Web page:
Fashion brands’ continuing failure to reveal their Bangladesh suppliers is impeding progress to prevent another tragedy, say human rights campaigners. But C&A Foundation aims to use crowdsourcing to digitally map the entire Bangladesh garment sector

Six workers were killed in a Bangladesh garment factory fire last month. In July, 10 people were killed and 50 injured when a boiler exploded at another factory.

Four years after 1,100 people were killed in the Rana Plaza disaster, workers are still dying from unsafe conditions in Bangladesh garment sector, highlighting lack of progress in clothing brands’ commitments to transparency and accountability in their supply chains in the wake of the 2013 collapse.

Following what is considered the deadliest disaster in the garment industry, the Bangladesh government rushed to improve safety measures, including labour reforms regarding workers’ rights.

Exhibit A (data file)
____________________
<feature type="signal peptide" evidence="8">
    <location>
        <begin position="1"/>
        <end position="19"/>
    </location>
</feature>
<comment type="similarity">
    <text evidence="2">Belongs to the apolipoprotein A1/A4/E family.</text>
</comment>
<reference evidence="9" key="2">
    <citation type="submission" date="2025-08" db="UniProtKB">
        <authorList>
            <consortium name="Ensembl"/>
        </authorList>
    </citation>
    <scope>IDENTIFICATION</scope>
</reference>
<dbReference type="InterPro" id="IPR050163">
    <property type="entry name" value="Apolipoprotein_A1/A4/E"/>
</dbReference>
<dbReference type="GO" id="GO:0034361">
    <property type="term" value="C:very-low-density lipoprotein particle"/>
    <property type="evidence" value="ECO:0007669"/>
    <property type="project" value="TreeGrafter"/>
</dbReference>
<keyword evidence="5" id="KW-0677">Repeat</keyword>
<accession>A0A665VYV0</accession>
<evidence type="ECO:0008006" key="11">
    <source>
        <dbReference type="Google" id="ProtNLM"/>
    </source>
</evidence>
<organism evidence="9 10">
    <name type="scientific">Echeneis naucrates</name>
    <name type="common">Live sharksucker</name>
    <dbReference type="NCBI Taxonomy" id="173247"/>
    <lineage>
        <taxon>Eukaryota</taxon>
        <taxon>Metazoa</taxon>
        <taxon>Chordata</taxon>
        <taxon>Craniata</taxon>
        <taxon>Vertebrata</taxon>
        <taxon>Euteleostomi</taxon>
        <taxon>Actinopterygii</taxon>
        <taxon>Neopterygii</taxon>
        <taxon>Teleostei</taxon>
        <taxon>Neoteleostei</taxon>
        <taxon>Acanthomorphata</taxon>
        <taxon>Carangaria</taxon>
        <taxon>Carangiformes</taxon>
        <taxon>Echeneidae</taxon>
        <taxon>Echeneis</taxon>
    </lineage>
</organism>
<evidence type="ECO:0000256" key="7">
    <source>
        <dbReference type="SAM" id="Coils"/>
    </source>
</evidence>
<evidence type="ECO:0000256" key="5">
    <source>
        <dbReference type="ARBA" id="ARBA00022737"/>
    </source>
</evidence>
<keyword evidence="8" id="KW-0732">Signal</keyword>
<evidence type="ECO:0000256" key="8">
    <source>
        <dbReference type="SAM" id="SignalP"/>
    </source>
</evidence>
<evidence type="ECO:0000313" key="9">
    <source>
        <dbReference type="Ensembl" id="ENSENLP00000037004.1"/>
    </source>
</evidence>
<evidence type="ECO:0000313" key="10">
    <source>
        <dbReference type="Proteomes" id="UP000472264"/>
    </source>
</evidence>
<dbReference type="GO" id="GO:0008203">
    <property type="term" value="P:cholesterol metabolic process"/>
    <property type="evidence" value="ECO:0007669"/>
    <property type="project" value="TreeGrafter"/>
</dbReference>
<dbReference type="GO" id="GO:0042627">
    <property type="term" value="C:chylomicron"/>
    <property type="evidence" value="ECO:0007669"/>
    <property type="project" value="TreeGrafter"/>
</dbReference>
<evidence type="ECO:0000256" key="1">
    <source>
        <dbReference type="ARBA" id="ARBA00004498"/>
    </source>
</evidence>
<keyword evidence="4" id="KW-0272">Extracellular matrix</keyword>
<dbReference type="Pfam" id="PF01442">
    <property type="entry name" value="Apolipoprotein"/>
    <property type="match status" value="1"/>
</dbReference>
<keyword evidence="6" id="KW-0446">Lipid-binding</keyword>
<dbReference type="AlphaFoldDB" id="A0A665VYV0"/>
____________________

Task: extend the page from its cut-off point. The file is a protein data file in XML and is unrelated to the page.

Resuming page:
Two major agreements between global brands and trade unions – the European-focused Bangladesh Accord on Fire and Building Safety and the US-led Alliance for Bangladesh Worker Safety – were also signed following the tragedy. Both agreements are legally binding commitments to improve health and safety in the Bangladesh garment industry, the world’s second-largest garment exporter after China.

Naureen Chowdhury, C&A Foundation's programme manager for supply chain innovation and transformation (credit: C&A Foundation)


Today, the accord counts more than 200 signatory companies, oversees more than 1,600 factories, and covers more than 2 million workers. As of July...

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Clean Clothes Campaign  Alliance for Bangladesh Worker Safety  human rights watch  Fashion Transparency Index  Bangladesh Accord  garment supply chains  garment workers  Rana Plaza  C&A Foundation  Bangladesh 

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